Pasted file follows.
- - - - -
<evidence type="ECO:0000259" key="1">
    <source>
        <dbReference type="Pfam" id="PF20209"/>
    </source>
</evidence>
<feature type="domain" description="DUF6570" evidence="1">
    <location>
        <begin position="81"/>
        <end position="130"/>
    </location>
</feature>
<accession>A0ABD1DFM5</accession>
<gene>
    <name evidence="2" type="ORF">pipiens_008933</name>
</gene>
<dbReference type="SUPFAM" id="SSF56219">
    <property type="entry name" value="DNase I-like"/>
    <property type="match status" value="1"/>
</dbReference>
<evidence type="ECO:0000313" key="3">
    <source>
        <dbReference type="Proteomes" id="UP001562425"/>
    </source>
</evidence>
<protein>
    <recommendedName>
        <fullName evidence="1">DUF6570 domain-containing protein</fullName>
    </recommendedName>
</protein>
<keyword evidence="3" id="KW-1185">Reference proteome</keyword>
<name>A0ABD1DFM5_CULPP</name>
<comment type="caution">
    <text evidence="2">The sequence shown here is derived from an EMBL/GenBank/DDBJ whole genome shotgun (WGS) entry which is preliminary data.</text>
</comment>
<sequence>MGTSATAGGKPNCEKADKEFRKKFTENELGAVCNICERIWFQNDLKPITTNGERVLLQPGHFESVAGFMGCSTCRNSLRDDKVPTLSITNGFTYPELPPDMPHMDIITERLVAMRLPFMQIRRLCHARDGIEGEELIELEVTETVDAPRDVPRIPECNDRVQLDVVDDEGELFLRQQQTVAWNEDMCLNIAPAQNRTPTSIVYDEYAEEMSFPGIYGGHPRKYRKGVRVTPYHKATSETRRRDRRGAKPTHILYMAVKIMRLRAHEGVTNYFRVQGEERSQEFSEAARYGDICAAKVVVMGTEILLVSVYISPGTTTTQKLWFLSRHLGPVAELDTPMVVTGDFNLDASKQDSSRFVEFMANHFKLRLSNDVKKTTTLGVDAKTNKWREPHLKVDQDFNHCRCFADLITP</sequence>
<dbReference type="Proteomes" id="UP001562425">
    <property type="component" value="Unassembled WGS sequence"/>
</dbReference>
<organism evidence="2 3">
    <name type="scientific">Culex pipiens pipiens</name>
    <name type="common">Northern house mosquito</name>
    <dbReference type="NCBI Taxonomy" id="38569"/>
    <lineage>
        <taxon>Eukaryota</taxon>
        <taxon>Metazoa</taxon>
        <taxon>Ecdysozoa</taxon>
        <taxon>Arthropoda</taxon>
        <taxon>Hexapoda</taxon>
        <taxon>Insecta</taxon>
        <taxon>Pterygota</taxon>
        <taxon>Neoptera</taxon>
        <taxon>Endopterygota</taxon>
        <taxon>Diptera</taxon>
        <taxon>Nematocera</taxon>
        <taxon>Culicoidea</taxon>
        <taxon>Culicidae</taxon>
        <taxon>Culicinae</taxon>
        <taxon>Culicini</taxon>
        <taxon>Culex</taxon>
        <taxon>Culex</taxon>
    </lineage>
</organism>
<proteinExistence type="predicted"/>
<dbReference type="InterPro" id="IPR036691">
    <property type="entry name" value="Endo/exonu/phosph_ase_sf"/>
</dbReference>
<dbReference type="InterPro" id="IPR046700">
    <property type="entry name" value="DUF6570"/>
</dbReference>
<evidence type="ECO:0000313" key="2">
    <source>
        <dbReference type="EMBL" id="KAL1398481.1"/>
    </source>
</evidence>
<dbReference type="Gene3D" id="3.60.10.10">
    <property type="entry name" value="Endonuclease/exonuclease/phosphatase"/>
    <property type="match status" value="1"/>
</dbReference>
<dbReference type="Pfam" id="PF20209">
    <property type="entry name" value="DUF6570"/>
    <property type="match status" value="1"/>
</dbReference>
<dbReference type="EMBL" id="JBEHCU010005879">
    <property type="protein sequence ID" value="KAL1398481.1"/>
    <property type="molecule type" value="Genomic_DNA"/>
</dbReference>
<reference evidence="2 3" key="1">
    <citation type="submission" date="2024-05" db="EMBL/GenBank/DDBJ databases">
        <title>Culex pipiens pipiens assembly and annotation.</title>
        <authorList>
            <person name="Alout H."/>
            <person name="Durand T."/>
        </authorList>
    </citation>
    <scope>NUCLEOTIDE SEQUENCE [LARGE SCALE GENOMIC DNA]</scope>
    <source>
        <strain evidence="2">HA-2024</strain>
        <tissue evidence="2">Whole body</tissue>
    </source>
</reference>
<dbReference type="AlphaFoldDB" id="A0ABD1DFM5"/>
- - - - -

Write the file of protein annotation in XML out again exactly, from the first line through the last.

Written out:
<evidence type="ECO:0000259" key="1">
    <source>
        <dbReference type="Pfam" id="PF20209"/>
    </source>
</evidence>
<feature type="domain" description="DUF6570" evidence="1">
    <location>
        <begin position="81"/>
        <end position="130"/>
    </location>
</feature>
<accession>A0ABD1DFM5</accession>
<gene>
    <name evidence="2" type="ORF">pipiens_008933</name>
</gene>
<dbReference type="SUPFAM" id="SSF56219">
    <property type="entry name" value="DNase I-like"/>
    <property type="match status" value="1"/>
</dbReference>
<evidence type="ECO:0000313" key="3">
    <source>
        <dbReference type="Proteomes" id="UP001562425"/>
    </source>
</evidence>
<protein>
    <recommendedName>
        <fullName evidence="1">DUF6570 domain-containing protein</fullName>
    </recommendedName>
</protein>
<keyword evidence="3" id="KW-1185">Reference proteome</keyword>
<name>A0ABD1DFM5_CULPP</name>
<comment type="caution">
    <text evidence="2">The sequence shown here is derived from an EMBL/GenBank/DDBJ whole genome shotgun (WGS) entry which is preliminary data.</text>
</comment>
<sequence>MGTSATAGGKPNCEKADKEFRKKFTENELGAVCNICERIWFQNDLKPITTNGERVLLQPGHFESVAGFMGCSTCRNSLRDDKVPTLSITNGFTYPELPPDMPHMDIITERLVAMRLPFMQIRRLCHARDGIEGEELIELEVTETVDAPRDVPRIPECNDRVQLDVVDDEGELFLRQQQTVAWNEDMCLNIAPAQNRTPTSIVYDEYAEEMSFPGIYGGHPRKYRKGVRVTPYHKATSETRRRDRRGAKPTHILYMAVKIMRLRAHEGVTNYFRVQGEERSQEFSEAARYGDICAAKVVVMGTEILLVSVYISPGTTTTQKLWFLSRHLGPVAELDTPMVVTGDFNLDASKQDSSRFVEFMANHFKLRLSNDVKKTTTLGVDAKTNKWREPHLKVDQDFNHCRCFADLITP</sequence>
<dbReference type="Proteomes" id="UP001562425">
    <property type="component" value="Unassembled WGS sequence"/>
</dbReference>
<organism evidence="2 3">
    <name type="scientific">Culex pipiens pipiens</name>
    <name type="common">Northern house mosquito</name>
    <dbReference type="NCBI Taxonomy" id="38569"/>
    <lineage>
        <taxon>Eukaryota</taxon>
        <taxon>Metazoa</taxon>
        <taxon>Ecdysozoa</taxon>
        <taxon>Arthropoda</taxon>
        <taxon>Hexapoda</taxon>
        <taxon>Insecta</taxon>
        <taxon>Pterygota</taxon>
        <taxon>Neoptera</taxon>
        <taxon>Endopterygota</taxon>
        <taxon>Diptera</taxon>
        <taxon>Nematocera</taxon>
        <taxon>Culicoidea</taxon>
        <taxon>Culicidae</taxon>
        <taxon>Culicinae</taxon>
        <taxon>Culicini</taxon>
        <taxon>Culex</taxon>
        <taxon>Culex</taxon>
    </lineage>
</organism>
<proteinExistence type="predicted"/>
<dbReference type="InterPro" id="IPR036691">
    <property type="entry name" value="Endo/exonu/phosph_ase_sf"/>
</dbReference>
<dbReference type="InterPro" id="IPR046700">
    <property type="entry name" value="DUF6570"/>
</dbReference>
<evidence type="ECO:0000313" key="2">
    <source>
        <dbReference type="EMBL" id="KAL1398481.1"/>
    </source>
</evidence>
<dbReference type="Gene3D" id="3.60.10.10">
    <property type="entry name" value="Endonuclease/exonuclease/phosphatase"/>
    <property type="match status" value="1"/>
</dbReference>
<dbReference type="Pfam" id="PF20209">
    <property type="entry name" value="DUF6570"/>
    <property type="match status" value="1"/>
</dbReference>
<dbReference type="EMBL" id="JBEHCU010005879">
    <property type="protein sequence ID" value="KAL1398481.1"/>
    <property type="molecule type" value="Genomic_DNA"/>
</dbReference>
<reference evidence="2 3" key="1">
    <citation type="submission" date="2024-05" db="EMBL/GenBank/DDBJ databases">
        <title>Culex pipiens pipiens assembly and annotation.</title>
        <authorList>
            <person name="Alout H."/>
            <person name="Durand T."/>
        </authorList>
    </citation>
    <scope>NUCLEOTIDE SEQUENCE [LARGE SCALE GENOMIC DNA]</scope>
    <source>
        <strain evidence="2">HA-2024</strain>
        <tissue evidence="2">Whole body</tissue>
    </source>
</reference>
<dbReference type="AlphaFoldDB" id="A0ABD1DFM5"/>